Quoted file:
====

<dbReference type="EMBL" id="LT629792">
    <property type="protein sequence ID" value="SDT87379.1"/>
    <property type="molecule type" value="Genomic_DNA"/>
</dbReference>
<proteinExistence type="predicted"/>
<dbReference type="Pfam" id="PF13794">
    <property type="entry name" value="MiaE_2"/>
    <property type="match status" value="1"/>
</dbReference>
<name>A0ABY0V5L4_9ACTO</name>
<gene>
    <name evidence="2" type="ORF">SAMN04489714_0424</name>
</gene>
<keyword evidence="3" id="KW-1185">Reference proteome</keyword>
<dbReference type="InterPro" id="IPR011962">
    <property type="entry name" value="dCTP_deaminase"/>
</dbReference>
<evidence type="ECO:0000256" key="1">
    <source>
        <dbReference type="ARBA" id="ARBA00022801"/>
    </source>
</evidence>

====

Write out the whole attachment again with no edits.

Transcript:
<dbReference type="EMBL" id="LT629792">
    <property type="protein sequence ID" value="SDT87379.1"/>
    <property type="molecule type" value="Genomic_DNA"/>
</dbReference>
<proteinExistence type="predicted"/>
<dbReference type="Pfam" id="PF13794">
    <property type="entry name" value="MiaE_2"/>
    <property type="match status" value="1"/>
</dbReference>
<name>A0ABY0V5L4_9ACTO</name>
<gene>
    <name evidence="2" type="ORF">SAMN04489714_0424</name>
</gene>
<keyword evidence="3" id="KW-1185">Reference proteome</keyword>
<dbReference type="InterPro" id="IPR011962">
    <property type="entry name" value="dCTP_deaminase"/>
</dbReference>
<evidence type="ECO:0000256" key="1">
    <source>
        <dbReference type="ARBA" id="ARBA00022801"/>
    </source>
</evidence>